(response revised April, 2006)
I am Anisha Narayan, I am a student of science, and I firmly believe in all your ideologies with regard to positive atheism. I am very firm in my beliefs and I do not hide them from society no matter what the consequences may be. My reasons to be an atheist are very, very scientific.
But once I met a man who thought it was illogical to be an atheist, and when I asked him, “Why?” he took me back in time, to the times of evolution and stuff. He kept asking me how the events took place, but when he got me down to the big bang, the reason as to why the universe came into being, he asked me how that happened and I was stumped. I did not have an answer.
However strongly that I believe god does not exist, I did give it a thought, and I was angry because I didn’t have an answer to explain my beliefs. But I still am a non-believer though.
In reference to incidents like this, how do I keep up to my beliefs as much as I’d like to, if I am to be a positive-atheist?
Awaiting your fast reply,
From: “Positive Atheism”
To: “Anisha Narayan”
Date: May 17, 2002
The “positive atheism” of which you speak is the strongly held belief that by the very nature of god-claims themselves, all god-claims are necessarily falsehood.
When we use the term, we follow (somewhat, but not precisely) the lead of Gora from Vijayawada, AP, India, in that our sense of morality includes being very aware of our atheism to the point of formulating one’s own personal moral code around the fact of one’s atheism. In this sense, “positive” is uses in the sense of being proactive, responding to wrong situations rather than ignoring them, etc.
One important part of being an atheist is admitting that we don’t have all the answers. One of those answers that we do not have regards how the Big Bang occurred. We have some very good educated guesses, hypotheses that satisfy many questions and raise very few objections. But fast and solid answers will come only when we have built and used the equipment needed to re-create some of the situations back then: an accelerator large enough to justify building it on the Moon, for example. We will also need to build and use equipment that can help us to identify more of the various particle components of the Universe.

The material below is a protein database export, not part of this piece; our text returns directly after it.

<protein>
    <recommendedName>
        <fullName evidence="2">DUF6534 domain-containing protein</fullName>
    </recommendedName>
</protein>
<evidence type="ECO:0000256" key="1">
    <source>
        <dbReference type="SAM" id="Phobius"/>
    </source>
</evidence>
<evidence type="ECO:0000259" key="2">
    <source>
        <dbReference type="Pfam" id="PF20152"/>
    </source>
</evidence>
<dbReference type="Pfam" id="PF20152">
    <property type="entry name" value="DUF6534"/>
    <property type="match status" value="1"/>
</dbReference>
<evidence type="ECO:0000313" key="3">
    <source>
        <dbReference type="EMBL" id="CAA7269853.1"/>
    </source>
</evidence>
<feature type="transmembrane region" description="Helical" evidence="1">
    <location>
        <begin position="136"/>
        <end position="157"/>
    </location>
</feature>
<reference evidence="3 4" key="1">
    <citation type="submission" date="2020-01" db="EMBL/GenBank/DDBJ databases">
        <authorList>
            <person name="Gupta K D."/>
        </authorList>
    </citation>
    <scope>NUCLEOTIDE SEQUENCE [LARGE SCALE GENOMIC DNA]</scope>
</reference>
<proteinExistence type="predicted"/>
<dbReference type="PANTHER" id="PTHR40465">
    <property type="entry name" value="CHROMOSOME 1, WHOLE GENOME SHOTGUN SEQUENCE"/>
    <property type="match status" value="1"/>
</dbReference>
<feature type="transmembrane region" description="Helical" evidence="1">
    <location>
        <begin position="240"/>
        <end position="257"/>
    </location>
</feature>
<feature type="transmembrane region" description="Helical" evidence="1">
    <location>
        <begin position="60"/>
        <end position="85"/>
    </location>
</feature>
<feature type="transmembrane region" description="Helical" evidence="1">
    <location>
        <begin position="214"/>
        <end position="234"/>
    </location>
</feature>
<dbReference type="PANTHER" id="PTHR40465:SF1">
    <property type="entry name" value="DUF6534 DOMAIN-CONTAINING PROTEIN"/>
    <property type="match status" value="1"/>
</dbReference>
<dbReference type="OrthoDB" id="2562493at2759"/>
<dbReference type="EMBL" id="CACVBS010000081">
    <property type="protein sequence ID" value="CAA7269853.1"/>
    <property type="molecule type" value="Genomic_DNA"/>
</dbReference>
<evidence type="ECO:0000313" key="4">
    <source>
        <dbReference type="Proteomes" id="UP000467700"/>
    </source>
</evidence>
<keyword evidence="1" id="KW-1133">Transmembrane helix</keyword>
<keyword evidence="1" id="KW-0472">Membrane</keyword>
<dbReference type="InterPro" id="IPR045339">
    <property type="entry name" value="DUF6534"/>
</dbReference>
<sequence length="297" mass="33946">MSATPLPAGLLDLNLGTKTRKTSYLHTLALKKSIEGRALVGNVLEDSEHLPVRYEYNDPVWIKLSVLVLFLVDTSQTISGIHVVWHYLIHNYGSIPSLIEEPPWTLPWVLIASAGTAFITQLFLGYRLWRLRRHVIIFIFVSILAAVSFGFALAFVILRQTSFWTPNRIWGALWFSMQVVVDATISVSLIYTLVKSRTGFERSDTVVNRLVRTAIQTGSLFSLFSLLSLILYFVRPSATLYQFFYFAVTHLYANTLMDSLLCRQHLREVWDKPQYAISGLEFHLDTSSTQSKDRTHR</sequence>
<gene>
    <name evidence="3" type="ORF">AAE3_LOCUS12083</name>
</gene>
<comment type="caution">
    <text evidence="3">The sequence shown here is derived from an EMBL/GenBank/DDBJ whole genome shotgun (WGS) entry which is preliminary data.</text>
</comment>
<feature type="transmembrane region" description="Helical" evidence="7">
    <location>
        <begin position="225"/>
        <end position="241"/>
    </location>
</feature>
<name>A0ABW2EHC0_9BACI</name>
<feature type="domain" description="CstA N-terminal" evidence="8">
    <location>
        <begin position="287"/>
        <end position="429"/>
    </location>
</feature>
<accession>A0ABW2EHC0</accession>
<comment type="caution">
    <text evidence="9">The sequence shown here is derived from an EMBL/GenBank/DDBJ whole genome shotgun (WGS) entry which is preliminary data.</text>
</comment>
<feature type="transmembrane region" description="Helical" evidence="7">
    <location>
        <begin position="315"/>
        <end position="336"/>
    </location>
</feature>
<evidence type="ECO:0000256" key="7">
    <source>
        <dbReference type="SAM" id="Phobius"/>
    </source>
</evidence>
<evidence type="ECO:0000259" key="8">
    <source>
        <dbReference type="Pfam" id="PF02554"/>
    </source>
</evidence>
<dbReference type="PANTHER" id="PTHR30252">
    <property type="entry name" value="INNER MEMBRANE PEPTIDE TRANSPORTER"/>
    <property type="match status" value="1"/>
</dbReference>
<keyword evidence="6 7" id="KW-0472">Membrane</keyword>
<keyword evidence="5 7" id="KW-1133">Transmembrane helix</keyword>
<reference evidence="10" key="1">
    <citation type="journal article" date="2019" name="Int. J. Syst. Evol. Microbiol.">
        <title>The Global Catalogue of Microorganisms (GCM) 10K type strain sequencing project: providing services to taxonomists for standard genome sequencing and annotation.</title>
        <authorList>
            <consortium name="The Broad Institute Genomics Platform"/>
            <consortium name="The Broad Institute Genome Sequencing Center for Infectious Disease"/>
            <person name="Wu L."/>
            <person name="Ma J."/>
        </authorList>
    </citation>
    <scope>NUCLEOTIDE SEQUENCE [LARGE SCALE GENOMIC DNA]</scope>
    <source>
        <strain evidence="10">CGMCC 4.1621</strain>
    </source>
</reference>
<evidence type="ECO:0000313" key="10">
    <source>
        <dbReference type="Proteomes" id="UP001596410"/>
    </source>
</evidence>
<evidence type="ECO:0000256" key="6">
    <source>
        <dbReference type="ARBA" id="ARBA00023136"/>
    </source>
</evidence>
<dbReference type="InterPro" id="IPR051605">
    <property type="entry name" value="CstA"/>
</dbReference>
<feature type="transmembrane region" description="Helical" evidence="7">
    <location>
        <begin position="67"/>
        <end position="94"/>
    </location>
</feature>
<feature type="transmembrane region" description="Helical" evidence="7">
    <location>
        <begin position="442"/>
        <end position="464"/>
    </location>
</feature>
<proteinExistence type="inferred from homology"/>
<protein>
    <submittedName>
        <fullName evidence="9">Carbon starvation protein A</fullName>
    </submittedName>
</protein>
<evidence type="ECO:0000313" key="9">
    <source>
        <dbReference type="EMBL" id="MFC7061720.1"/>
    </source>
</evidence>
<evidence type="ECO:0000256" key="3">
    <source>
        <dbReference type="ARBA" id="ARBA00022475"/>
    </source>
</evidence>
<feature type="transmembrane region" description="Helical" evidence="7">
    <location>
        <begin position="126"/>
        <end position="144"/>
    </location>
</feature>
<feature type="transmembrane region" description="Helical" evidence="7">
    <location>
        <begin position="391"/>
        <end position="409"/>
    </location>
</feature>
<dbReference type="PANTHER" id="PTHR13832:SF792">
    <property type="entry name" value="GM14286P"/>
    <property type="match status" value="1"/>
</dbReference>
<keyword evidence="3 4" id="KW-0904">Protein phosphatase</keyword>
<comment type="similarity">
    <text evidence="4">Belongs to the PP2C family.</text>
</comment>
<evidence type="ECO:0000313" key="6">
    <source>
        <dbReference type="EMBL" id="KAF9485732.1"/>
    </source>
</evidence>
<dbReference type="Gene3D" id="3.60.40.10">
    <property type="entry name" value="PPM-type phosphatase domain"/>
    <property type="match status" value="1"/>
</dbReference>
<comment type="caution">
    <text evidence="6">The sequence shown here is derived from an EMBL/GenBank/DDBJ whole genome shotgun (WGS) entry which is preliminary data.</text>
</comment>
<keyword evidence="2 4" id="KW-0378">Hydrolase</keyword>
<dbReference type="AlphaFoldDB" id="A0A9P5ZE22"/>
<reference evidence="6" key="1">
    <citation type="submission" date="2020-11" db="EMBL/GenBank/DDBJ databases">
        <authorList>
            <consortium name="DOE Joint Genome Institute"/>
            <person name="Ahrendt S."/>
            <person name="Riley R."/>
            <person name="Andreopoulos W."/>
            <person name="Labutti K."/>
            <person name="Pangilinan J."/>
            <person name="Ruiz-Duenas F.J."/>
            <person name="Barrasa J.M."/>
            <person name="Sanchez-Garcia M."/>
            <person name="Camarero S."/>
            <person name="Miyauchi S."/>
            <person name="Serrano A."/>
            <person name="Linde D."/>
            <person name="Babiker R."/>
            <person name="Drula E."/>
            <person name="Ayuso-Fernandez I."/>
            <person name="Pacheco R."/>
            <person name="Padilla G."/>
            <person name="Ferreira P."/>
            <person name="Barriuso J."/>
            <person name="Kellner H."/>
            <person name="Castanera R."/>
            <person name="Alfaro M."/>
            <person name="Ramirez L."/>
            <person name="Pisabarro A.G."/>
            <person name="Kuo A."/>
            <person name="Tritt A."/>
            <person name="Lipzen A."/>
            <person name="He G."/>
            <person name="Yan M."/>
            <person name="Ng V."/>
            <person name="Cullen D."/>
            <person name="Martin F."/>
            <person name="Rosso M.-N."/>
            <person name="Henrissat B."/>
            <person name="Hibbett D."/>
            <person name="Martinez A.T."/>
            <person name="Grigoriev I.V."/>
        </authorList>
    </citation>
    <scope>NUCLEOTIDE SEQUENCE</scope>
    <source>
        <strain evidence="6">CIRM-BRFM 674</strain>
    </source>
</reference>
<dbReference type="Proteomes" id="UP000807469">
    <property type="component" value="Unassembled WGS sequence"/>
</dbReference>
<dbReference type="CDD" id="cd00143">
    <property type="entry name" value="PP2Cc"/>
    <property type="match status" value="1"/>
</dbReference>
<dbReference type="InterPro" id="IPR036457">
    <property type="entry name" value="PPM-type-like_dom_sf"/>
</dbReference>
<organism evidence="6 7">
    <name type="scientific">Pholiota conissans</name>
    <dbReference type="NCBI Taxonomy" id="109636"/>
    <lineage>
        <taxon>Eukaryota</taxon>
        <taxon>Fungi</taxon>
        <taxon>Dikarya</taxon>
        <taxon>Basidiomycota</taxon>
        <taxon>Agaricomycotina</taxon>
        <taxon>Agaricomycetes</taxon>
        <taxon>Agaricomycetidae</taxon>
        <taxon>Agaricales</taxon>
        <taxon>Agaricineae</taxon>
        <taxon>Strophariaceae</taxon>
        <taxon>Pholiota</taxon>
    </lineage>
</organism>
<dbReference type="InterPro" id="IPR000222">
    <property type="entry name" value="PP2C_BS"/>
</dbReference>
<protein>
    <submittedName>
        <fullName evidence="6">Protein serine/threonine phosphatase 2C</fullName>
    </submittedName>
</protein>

Particle physicist Victor Stenger, a PAM correspondent among other things, has assembled all the important clues that we, through science, have thus far obtained. He says that what started the big bang was probably a quantum fluctuation. This would have required zero energy to get going, thus satisfying the “something from nothing” objection raised by virtually all other claims (including theism’s creation myths). He calls the Universe “the ultimate free lunch” in that it started with zero energy and has since “used up” zero energy to come to this point in its history.
The quantum fluctuation model, he told me, does not violate any known or currently accepted laws of physics. If this is the case, he says, then there would have been no room whatsoever for there having been an intelligent creator. Of course! Zero energy was used and, as this model suggests, the level of randomness (entropy, chaos) was at the highest we could possibly see it. Neither condition suggests intelligence or design, and it strongly appears that both conditions existed at the very beginning of the Universe.
Stenger does insist that if the god of either Judaism, Christianity, or Islam existed, then we would be able to use scientific means to detect evidence that such a being does, in fact, exist.
This is all very interesting, but is rendered moot by the fact that even though scientists cannot prove any of the hypotheses that various people have posited for how the Universe might have started, neither can the theists prove the historical validity of any of their extant creation myths.
Well, since you’re from India, it becomes important for me to mention that they cannot prove any of the creation myths that have specific details. As your experience with Hindus and Hinduism has no doubt shown you, it is very convenient to hide behind what I call “The Cloak of Ineffability”; it’s every easy to throw up one’s hands and say, “We cannot know the ways of God!” An alert skeptic will usually point out that without details, you have no real claim: if you have nothing to say about “the ways of God,” then you offer nothing for us to either prove or disprove! At this point, the theist often starts to produce specifics, and with specifics, he opens his ideas up to criticism. This is precisely why when I bother to enter into a discussion of The God Question at all, I will start by asking my theistic opponent to describe for me what he means when he uses the term “God.” From this point forward, my argument springs solely from what the theist has told me about his “God.” I make no assumptions this way, but most importantly, I get details that, as the popular film from the mid-1980s suggests, “Stop Making Sense”!
The bottom line for such a discussion, at this point, is that there is nothing about any of the claims regarding the beginning of the Universe that make them useful for trying to determine whether or not any of the god-claims are valid. In the vernacular, discussing creation or evolution does nothing toward proving or disproving the notion that one or more gods exist.
So, once again, we remain atheists, having been given no reasons to accept or assent to the claims of theism.
Here’s an additional note from Corey, our editor:
This links to a page with example dialogues showing that wherever scientists do not have answers, neither do the creationists.
Scientists nevertheless have many more answers than do the creationists.
No matter how they cloak it, creationism remains nothing more and nothing less than religious faith.
Thanks for writing! It’s great to hear from you again!
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